Indexed on: 21 Jul '20Published on: 21 Jul '20Published in: Gene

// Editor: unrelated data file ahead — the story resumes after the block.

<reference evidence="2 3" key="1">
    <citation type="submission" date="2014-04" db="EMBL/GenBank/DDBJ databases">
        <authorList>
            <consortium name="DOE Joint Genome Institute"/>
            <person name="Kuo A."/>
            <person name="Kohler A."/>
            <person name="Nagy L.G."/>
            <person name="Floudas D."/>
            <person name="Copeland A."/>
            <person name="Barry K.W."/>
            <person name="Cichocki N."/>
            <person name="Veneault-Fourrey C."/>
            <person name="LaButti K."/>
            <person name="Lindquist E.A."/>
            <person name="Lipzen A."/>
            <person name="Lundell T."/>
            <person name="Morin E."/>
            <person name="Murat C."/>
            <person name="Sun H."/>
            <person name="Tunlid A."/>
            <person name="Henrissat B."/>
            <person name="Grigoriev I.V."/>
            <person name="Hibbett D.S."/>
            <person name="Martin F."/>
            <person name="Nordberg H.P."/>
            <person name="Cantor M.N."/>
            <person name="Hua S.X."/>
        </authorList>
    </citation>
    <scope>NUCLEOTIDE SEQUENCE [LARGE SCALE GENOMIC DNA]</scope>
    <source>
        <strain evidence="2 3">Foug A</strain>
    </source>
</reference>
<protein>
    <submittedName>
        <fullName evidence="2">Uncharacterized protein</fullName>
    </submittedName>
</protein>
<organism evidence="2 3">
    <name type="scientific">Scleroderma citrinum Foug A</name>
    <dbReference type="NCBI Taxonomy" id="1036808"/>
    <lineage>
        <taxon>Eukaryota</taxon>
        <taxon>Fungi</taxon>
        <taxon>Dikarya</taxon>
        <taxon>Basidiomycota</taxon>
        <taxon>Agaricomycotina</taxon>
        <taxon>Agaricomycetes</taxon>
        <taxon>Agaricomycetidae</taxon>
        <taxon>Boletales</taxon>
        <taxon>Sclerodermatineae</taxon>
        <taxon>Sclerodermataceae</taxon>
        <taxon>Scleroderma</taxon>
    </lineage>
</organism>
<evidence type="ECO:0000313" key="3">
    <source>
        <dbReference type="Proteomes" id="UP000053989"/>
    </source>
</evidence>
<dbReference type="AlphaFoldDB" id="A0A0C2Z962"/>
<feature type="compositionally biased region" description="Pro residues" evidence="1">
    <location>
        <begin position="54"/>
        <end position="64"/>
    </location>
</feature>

RAD21 (also known as KIAA0078, NXP1, HR21, Mcd1, Scc1, and hereafter called RAD21), an essential gene, encodes a DNA double-strand break (DSB) repair protein that is evolutionarily conserved in all eukaryotes from budding yeast to humans. RAD21 protein is a structural component of the highly conserved cohesin complex consisting of RAD21, SMC1a, SMC3, and SCC3 [STAG1 (SA1) and STAG2 (SA2) in metazoans] proteins, involved in sister chromatid cohesion. This function is essential for proper chromosome segregation, post-replicative DNA repair, and prevention of inappropriate recombination between repetitive regions. In interphase, cohesin also functions in the control of gene expression by binding to numerous sites within the genome. In addition to playing roles in the normal cell cycle and DNA DSB repair, RAD21 is also linked to the apoptotic pathways. Germline heterozygous or homozygous missense mutations in RAD21 have been associated with human genetic disorders, including developmental diseases such as Cornelia de Lange syndrome (CdLS) and chronic intestinal pseudo-obstruction (CIPO) called Mungan syndrome, respectively, and collectively termed as cohesinopathies. Somatic mutations and amplification of the RAD21 have also been widely reported in both human solid and hematopoietic tumors. Considering the role of RAD21 in a broad range of cellular processes that are hot spots in neoplasm, it is not surprising that the deregulation of RAD21 has been increasingly evident in human cancers. Herein, we review the biology of RAD21 and the cellular processes that this important protein regulates and discuss the significance of RAD21 deregulation in cancer and cohesinopathies. Copyright © 2020. Published by Elsevier B.V.